Category Archives: West Riding

Custom survived: Lee Gap Fair, Yorkshire

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“Stallions proud and ribbands prancing

Joyous fiddling and dancing

Isaac Horsfield who was there

He made sport for all the fair.

A handsome show of china ware

Of much variety was there

Cheesecakes plenty might be got

Gingerbread and good tom-trot.”

 

Lee Gap Fair was founded over 800 years ago been chartered by King Stephen in 1139, thus it can rightly claim to be England’s oldest horse fair only the local church is older and the two are linked.  Traditionally the fair took place on the Feast of the Assumption (15th September) and finished on the Nativity of the  blessed Virgin (8th September) and thus was linked to the church.

Making leeway

The fair became a major event People travelled vast distances to attend the fair. In the Middle Ages Lee Gap Fair attracted merchants from France, Spain, Florence and the low lands of Germany. Not only Horses bur cattle, sheep, goats and other livestock were sold at the fair.

Such was the occasion that people attending are said to have married or got their children baptised and hence the fair was good revenue for the church who had a priest on call the whole fair. Miracle plays were also performed to bring the faith to the masses.  The fair was owned by Nostell Priory until the Reformation when it was granted to a Dr Leigh and the fair moved to West Ardsley and took on his name although written as Lee and I am unsure where the Gap came from. However, there is some confusion over whether the Nostell Priory Fair and the current fair are the same continuation as their fair was five days starting on St Oswalds’s feast day on the 9th not 24th and early writers state that it was discontinued ‘centuries ago’.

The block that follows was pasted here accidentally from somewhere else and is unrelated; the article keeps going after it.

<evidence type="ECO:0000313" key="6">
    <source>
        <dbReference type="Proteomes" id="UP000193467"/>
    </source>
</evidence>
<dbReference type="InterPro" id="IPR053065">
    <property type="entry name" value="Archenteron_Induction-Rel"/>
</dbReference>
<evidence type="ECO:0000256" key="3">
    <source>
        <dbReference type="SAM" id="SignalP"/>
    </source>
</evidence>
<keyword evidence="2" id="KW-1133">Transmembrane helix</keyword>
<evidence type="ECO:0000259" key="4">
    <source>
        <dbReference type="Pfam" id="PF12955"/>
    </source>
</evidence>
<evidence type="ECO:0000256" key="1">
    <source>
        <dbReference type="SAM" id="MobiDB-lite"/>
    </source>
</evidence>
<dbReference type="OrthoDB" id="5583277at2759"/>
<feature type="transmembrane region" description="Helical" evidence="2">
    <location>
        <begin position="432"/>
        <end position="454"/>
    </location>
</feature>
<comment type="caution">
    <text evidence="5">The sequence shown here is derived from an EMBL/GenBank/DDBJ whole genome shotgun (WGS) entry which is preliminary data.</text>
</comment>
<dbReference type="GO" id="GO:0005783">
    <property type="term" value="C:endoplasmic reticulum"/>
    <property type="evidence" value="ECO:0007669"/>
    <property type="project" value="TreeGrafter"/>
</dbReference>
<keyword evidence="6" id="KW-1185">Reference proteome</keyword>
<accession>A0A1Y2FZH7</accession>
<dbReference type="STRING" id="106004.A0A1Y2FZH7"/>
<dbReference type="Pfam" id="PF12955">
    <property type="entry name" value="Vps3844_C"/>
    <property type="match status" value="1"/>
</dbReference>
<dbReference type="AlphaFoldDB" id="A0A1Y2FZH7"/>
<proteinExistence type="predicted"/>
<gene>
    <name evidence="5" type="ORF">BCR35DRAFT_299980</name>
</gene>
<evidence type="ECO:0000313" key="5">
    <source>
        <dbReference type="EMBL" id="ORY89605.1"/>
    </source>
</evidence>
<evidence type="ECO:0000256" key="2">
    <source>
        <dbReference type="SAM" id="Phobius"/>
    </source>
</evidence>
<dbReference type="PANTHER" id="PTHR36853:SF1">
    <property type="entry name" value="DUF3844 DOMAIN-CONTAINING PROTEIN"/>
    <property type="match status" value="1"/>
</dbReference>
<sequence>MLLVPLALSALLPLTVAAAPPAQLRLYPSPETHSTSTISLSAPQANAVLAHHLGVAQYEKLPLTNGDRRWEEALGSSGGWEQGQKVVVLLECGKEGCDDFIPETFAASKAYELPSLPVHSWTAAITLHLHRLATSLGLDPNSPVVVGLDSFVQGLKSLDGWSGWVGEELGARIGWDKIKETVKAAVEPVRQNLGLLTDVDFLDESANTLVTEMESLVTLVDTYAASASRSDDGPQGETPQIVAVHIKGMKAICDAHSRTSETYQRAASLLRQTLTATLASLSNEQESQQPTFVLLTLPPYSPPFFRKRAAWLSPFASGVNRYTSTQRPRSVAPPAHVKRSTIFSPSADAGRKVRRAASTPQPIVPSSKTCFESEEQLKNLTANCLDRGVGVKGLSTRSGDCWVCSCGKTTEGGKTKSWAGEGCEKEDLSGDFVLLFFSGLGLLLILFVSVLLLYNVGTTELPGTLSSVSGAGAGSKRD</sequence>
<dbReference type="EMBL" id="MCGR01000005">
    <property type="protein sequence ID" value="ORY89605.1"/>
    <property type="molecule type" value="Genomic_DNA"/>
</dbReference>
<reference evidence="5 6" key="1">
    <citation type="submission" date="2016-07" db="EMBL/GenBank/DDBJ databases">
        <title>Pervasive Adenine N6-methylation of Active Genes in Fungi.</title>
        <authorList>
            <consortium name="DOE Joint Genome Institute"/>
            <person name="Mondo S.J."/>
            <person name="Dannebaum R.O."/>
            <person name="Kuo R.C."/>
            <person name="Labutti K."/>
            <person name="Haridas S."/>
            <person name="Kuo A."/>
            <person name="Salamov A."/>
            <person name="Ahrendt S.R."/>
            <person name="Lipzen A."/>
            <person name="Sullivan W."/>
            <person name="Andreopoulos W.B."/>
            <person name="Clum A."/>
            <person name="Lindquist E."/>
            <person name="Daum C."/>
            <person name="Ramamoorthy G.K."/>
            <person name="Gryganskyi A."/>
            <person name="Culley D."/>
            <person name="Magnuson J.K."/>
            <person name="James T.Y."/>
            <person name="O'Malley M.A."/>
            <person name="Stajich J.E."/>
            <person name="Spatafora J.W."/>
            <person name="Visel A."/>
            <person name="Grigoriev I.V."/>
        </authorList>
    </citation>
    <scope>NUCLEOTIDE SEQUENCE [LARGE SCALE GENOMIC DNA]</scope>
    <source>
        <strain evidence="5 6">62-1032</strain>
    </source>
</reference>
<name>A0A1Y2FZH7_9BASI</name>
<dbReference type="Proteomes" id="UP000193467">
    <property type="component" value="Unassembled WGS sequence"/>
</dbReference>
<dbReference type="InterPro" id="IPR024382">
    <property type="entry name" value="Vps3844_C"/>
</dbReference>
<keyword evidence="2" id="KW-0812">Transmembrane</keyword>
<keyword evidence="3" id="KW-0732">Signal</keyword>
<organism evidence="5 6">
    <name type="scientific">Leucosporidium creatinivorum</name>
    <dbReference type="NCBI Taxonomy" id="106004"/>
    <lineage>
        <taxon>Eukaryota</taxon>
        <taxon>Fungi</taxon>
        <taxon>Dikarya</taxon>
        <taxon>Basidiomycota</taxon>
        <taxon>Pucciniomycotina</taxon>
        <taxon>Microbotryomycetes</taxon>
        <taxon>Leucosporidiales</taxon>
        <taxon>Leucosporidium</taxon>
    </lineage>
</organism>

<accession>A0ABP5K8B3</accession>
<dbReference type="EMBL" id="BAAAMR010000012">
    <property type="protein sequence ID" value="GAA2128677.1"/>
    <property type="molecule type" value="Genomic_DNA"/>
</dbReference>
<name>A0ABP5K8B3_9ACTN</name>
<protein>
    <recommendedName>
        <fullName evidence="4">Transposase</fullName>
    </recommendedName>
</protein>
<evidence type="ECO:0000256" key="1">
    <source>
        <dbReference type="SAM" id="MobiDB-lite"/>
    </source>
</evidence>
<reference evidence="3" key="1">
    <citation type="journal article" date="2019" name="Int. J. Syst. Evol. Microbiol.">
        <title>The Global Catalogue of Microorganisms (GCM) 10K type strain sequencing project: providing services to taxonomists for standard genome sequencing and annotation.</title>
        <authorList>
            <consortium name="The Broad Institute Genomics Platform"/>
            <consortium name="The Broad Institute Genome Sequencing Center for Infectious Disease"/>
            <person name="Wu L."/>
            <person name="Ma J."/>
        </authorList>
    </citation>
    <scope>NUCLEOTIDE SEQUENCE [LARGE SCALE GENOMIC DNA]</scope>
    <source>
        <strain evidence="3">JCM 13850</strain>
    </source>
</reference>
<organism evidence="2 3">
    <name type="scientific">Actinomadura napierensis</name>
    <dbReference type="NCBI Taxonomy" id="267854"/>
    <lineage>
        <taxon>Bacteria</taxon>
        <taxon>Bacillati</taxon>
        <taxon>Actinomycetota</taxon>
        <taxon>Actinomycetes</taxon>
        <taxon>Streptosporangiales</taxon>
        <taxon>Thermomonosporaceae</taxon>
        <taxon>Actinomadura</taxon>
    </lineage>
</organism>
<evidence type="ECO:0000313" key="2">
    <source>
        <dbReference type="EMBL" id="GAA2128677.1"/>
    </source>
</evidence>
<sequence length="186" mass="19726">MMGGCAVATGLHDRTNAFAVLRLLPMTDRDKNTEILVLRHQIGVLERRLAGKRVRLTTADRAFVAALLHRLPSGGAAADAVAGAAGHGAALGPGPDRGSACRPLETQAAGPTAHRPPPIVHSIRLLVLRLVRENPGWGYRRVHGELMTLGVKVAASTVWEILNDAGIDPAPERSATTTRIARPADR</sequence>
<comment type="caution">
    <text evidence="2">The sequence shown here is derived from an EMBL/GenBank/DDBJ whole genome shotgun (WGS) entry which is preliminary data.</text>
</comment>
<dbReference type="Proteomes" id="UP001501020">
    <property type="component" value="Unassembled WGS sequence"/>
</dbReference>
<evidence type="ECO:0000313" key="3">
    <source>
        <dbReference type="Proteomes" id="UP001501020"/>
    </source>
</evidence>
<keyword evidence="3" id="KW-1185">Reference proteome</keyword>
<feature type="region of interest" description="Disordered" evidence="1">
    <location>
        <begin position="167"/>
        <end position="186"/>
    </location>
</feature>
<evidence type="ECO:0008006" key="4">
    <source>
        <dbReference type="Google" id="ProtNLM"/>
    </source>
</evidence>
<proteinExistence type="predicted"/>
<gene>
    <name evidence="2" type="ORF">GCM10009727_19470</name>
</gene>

Interestingly, the Charter does not tie the fair to one site only that it be held in the parish of Woolkirk or West Ardsley. Which is good because its most traditional site was lost to building many years back forcing a new location to be held. However, not only is its location fluid but its function too. Originally it was wool fair only becoming a horse fair as the need for horses through increasing warfare and agriculture forced the necessity.

Fairly well met

On first arrival you think there cannot be a horse fair here its too urban as you survey the neat gardens, hedges and waxed cars in their drives. And indeed, the first site was built upon a few years on. However, soon there appear to be see a parade of cones and then a small handwritten sign Lee Fair at the side of a farm lane. Going down here past some rather large houses the lane snakes down into a small, enclosed field and here 100s have gathered. A detailed sign at the gate informs me of what I can and cannot do there – no racing of horses and silly string stand out!

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A fair assessment?

Attending a horse fair is one of those rare experiences. A completely unvarnished natural organic custom devoid of any tourist pretensions. Indeed, at one point I think I am the only non-traveller there! Certainly, the only one with a camera around my neck which makes me self-conscious as I snap away but despite one boy asking for a photo; I appear invisible and inconsequential to those assembled. Such events always appear to be associated with problems

The horse fair is a window on another world. A world within a world. A world divorced from the mainstream. The stalls mainly sell materials which only suit its close clientele – metal churns, horses’ bits and various nick-nacks. There are of course cloth stalls but again in the main their apparel appeal to those who are there particularly the young girls who view these events as both a fashion parade and an opportunity to meet boys. Indeed, I came across and listened in on one such approach by a boy who runs over and asks ‘excuse me but my friend really likes you will you talk to him?’ None of that grabbing that was parade in the populist media a few years back.

Standing on the corners one comes across groups of old men. They had seen it all before. They appear the more traditionally dressed in their tweeds and barbers catching up with old friends and looking on at the young folk and their courting. Unlike a more formal selling environment with an arena and animals paraded in and out it is in these huddled groups that the horse trading is done. So often seeing or hearing a deal can be a rarity.